Meaning and Definition of Job Design
According to Michael Armstrong___ “Job Design is the process of deciding on the contents of a job in terms of its duties and responsibilities, on the methods to be used in carrying out the job, in terms of techniques, systems and procedures, and on the relationships that should exist between the job holder and his superior subordinates and colleagues”.
Job design also referred to as work design or task design, It is a core function of human resource management and it is related to the specification of contents, methods and relationship of jobs in order to satisfy technological and organizational requirements as well as the social and personal requirements of the job holder or the employee. Its principles are geared towards how the nature of a person’s job affects their attitudes and behavior at work, particularly relating to characteristics such as skill variety and autonomy. The aim of a job design is to improve job satisfaction, to improve through-put, to improve quality and to reduce employee problems.
Techniques of job design
- Job rotation: Job rotation is a job design process by which employee roles are rotated in order to promote flexibility and tenure in the working environment. Through job rotation, employees laterally mobilize and serve their tasks in different organizational levels; when an individual experiences different posts and responsibilities in an organization, the ability to evaluate his or her capabilities in the organization increases. By design, it is intended to enhance motivation, develop workers’ outlook, increase productivity, improve the organization’s performance on various levels by its multi-skilled workers, and provides new opportunities to improve the attitude, thought, capabilities and skills of workers.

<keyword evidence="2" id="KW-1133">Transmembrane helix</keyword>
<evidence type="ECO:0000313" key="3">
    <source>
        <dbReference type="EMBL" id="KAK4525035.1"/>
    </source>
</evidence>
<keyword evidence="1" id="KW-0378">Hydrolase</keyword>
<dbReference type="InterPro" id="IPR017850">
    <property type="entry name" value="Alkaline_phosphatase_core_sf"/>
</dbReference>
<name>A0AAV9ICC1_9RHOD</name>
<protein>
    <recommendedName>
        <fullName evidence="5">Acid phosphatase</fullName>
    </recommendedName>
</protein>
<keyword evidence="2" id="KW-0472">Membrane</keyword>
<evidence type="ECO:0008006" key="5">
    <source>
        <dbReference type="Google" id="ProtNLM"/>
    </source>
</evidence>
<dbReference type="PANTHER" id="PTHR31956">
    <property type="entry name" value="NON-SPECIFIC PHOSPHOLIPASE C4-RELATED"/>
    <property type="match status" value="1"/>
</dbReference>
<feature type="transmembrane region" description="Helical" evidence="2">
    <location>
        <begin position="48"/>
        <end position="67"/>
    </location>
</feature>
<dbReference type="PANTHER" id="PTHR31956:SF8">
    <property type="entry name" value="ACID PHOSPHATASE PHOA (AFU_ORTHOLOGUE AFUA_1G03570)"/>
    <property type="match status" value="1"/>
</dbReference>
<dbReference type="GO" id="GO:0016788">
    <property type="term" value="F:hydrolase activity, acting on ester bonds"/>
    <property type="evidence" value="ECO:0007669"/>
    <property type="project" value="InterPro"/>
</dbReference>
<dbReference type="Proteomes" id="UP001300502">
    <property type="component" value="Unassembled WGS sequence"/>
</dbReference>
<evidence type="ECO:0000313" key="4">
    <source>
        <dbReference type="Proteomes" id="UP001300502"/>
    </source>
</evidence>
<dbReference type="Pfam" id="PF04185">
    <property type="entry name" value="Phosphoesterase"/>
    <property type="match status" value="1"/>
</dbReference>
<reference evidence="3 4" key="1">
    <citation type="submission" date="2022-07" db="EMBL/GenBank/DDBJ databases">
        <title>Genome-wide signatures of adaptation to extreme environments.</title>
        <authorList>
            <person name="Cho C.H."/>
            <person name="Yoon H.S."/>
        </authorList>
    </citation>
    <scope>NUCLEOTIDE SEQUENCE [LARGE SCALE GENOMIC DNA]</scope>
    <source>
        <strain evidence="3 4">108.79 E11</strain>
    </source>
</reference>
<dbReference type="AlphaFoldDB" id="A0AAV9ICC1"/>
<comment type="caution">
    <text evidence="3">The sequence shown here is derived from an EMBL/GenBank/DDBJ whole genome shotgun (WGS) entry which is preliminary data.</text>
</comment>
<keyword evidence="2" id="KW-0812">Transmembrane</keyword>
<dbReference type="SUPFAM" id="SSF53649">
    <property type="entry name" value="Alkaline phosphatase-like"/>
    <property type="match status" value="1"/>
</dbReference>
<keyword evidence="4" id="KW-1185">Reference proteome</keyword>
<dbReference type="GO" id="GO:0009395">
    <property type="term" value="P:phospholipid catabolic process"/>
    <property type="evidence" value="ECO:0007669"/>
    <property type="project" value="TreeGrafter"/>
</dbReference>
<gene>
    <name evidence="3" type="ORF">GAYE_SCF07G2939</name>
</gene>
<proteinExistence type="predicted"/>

- Job enlargement: Hulin and Blood define Job enlargement as the process of allowing individual workers to determine their own pace, to serve as their own inspectors by giving them responsibility for quality control, to repair their own mistakes, to be responsible for their own machine set-up and repair, and to attain choice of method.
- Job enrichment: Job enrichment increases the employees’ autonomy over the planning and execution of their own work, leading to self-assigned responsibility. Because of this, job enrichment has the same motivational advantages of job enlargement, however it has the added benefit of granting workers autonomy. Frederick Herzberg viewed job enrichment as ‘vertical job loading’ because it also includes tasks formerly performed by someone at a higher level where planning and control are involved.
- Scientific management: This philosophy is oriented toward the maximum gains possible to employees. Managers would guarantee that their subordinates would have access to the maximum of economic gains by means of rationalized processes. Organizations were portrayed as rationalized sites, designed and managed according to a rule of rationality imported from the world of technique.
- Employee Input: A good job design enables a good job feedback. Employees have the option to vary tasks as per their personal and social needs, habits and circumstances in the workplace.
- Employee Training: Training is an integral part of job design. Contrary to the philosophy of “leave them alone’ job design lays due emphasis on training people so that are well aware of what their job demands and how it is to be done.
- Work Rest Schedules: Job design offers good work and rest schedule by clearly defining the number of hours an individual has to spend in his/her job.
- Adjustments: A good job designs allows for adjustments for physically demanding jobs by minimizing the energy spent doing the job and by aligning the manpower requirements for the same.